The use of the Espionage Act, it's very interesting because you see kind of lazy journalists, lazy reporters, talking about Julian as if he is being accused of being a spy. You enter into the realm of absurdity when you start talking about the allegations against Julian, because the first point is that Julian is Australian. He's not American. He's never lived there. And the use of the Espionage Act allows for this categorical laziness. And that's because the Espionage Act is a very broadly worded, indeterminate piece of text that was adopted in 1917, and that has been interpreted in an increasingly expansive way, and especially under the Obama administration. The Obama administration really ramped up the use of the Espionage Act against journalistic sources. Under the Obama administration, three times more people were prosecuted as sources of news stories than all previous administrations in the 100 years preceding it combined. And so this expansive crime that started under the Obama administration then continued and became even more extreme under the Trump administration. 

So it actually took the U.S. eight years to bring an indictment against Julian, and it came under the Trump administration. I just found this quote that was really interesting. There was a case called the Morrison case in 1984, and this was a source who was indicted and convicted under the Espionage Act for disclosing classified photos to a British military journal. That was Judge Harvie Wilkinson, who in his concurring opinion, said that this would be limited to the role of the source because press organizations are not being and probably could not be prosecuted under the Espionage Act because of the political firestorm that would follow. So, in other words, he was saying that what limits the Espionage Act is political safeguards. It is the outcry. It is the reaction to the preposterous use of the Espionage Act against the press. And so what has happened is that the Espionage Act has been used in that way. It's been used against Julian. It's precedent setting. And the supposed outcry that was supposed to limit this kind of use of the Espionage Act has not followed.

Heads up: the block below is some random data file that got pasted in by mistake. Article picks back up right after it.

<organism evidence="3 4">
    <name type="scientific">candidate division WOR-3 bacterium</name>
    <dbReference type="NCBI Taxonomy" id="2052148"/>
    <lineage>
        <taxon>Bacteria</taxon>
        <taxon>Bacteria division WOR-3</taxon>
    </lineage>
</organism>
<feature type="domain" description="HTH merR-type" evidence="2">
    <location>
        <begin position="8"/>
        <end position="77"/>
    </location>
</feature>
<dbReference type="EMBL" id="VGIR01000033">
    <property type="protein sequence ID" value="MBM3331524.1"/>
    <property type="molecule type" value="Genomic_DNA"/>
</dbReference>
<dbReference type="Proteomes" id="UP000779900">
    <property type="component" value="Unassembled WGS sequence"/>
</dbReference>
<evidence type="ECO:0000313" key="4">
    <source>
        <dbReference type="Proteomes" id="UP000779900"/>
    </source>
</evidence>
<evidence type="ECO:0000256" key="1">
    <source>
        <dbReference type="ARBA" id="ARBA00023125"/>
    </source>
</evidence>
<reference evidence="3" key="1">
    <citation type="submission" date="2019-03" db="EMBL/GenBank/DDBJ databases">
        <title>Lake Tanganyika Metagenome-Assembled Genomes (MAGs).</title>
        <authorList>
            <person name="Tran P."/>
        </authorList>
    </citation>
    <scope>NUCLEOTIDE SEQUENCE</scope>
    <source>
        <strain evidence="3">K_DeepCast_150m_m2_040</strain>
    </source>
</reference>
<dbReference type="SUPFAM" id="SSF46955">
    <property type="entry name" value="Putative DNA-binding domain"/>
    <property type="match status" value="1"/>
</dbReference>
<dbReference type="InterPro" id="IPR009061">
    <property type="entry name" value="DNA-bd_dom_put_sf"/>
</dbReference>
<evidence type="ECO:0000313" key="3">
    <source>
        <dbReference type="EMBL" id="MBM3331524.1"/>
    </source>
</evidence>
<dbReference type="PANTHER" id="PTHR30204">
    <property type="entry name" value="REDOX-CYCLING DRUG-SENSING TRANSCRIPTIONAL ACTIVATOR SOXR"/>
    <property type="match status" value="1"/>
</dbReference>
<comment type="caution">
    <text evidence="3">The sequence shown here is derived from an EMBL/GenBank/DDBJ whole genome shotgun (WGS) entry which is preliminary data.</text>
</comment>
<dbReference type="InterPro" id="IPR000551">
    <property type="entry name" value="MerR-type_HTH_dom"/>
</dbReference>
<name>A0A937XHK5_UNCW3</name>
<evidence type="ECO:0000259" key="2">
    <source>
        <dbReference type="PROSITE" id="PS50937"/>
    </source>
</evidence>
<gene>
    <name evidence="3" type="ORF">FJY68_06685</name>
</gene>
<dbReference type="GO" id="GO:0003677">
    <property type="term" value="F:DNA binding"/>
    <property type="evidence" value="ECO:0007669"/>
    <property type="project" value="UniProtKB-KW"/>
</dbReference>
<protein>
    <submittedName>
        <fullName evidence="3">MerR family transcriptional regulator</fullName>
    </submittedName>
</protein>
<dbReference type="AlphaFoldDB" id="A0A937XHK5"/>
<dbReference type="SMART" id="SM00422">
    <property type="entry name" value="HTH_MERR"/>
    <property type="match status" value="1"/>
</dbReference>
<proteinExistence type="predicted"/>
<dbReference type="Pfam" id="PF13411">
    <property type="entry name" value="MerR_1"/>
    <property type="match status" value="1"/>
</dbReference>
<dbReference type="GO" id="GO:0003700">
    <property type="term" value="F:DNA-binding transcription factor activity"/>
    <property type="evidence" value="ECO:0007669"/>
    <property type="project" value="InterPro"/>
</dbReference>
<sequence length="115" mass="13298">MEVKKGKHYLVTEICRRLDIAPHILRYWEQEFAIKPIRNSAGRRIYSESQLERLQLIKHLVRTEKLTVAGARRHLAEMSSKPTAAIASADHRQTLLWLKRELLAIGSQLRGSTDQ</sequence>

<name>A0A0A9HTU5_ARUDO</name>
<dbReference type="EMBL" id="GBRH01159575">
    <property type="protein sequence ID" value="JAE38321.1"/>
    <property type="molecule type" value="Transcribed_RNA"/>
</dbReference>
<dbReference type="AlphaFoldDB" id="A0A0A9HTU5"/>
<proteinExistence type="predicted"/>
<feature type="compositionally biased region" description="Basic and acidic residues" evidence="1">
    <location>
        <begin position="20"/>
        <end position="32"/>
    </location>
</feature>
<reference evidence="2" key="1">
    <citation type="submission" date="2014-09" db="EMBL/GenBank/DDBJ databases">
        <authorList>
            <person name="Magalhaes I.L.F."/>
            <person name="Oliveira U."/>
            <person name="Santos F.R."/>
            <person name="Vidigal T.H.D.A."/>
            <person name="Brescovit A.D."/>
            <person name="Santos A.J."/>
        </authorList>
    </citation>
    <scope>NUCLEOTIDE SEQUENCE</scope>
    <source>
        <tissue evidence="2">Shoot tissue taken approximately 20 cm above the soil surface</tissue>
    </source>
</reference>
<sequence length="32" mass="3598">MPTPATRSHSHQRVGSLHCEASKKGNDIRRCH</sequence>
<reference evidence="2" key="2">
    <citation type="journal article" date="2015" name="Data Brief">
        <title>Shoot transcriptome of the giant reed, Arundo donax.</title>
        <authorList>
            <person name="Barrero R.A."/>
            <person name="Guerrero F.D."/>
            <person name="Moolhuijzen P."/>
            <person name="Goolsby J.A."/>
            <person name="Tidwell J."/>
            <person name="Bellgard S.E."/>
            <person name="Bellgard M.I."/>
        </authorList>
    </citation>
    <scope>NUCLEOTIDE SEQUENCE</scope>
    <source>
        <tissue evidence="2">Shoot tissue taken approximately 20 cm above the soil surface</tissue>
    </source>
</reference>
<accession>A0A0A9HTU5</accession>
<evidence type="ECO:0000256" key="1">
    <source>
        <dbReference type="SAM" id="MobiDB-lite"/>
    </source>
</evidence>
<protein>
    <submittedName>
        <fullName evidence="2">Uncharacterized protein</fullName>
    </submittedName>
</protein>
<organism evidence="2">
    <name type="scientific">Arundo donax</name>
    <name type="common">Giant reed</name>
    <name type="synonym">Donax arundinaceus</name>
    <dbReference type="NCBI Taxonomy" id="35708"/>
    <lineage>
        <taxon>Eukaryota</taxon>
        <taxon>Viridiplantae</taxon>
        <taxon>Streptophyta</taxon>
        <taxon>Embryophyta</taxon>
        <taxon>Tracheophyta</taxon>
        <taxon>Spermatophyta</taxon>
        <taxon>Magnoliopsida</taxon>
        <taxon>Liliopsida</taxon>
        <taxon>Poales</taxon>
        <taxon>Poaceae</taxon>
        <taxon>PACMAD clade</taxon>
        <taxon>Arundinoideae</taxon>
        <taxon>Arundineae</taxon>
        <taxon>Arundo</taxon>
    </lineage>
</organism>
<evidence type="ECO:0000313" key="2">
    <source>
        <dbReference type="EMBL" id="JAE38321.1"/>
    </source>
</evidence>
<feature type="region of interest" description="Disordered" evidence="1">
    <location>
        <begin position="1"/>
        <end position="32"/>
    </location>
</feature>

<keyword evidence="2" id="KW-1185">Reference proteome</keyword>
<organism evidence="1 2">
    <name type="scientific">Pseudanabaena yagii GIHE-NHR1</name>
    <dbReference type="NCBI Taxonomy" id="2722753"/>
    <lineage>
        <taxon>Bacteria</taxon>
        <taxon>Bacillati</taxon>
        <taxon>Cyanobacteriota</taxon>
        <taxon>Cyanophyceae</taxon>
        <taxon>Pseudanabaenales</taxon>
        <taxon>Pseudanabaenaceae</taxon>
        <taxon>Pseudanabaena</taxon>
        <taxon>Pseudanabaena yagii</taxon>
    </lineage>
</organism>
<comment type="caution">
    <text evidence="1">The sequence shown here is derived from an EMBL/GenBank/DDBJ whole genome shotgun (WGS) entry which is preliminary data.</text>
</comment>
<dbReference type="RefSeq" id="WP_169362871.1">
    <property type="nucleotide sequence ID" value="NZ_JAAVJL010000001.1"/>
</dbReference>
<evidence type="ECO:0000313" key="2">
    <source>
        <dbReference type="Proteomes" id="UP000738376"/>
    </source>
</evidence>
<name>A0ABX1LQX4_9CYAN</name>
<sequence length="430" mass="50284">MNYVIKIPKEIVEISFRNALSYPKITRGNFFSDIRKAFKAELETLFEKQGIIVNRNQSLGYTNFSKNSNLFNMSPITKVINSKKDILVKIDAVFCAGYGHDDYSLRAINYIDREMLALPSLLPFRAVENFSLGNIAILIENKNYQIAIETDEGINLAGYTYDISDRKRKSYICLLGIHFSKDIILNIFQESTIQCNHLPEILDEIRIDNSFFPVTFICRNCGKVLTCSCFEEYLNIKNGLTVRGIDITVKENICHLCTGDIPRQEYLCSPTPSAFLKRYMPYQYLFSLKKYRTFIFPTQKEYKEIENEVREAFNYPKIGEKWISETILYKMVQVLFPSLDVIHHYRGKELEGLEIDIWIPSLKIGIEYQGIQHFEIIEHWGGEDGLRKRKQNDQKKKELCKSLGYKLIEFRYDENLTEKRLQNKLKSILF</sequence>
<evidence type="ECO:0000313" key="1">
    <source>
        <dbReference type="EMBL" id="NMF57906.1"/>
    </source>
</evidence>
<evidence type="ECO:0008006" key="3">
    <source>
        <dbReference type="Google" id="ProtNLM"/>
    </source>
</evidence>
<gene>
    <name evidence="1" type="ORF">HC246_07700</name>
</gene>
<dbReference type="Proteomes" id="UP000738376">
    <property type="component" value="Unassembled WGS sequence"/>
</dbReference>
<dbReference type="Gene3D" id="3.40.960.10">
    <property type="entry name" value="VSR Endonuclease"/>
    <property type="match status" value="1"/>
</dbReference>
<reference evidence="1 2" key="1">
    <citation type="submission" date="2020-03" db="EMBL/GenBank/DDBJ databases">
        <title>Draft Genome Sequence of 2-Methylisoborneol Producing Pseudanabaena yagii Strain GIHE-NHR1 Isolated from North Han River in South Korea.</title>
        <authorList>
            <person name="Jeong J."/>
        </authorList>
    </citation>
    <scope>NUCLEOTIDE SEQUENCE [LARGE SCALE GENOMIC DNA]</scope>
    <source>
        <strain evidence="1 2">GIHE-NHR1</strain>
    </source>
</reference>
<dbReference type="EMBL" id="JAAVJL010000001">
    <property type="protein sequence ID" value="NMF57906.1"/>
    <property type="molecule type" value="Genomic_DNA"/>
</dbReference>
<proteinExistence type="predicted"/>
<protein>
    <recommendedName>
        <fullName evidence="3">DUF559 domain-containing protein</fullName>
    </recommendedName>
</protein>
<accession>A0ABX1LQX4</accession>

Weissmueller: A lot unfolded in 2016 between WikiLeaks and the U.S. government during the election. How do you think that changed the tenor of the conversation and the way that people view WikiLeaks? And what do you say to people who think that there's some weird relationship between Julian Assange and Russia? 

Assange: I don't think there are any Russians who have worked for WikiLeaks. Well, Julian had a talk show that was licensed to a number of channels and Russia Today at the time, this was 2011. This is a long time ago. These allegations have never been substantiated because there is nothing to substantiate. The Mueller report, of course, came up with nothing. The national security directors in January 2017, already during a congressional hearing, said that in relation to the 2016 election material, they had no evidence of anything untoward concerning WikiLeaks. It's all been speculation. It's all basically coming down to Julian licensing a show to Russia Today in 2011. It's weak, to say the least.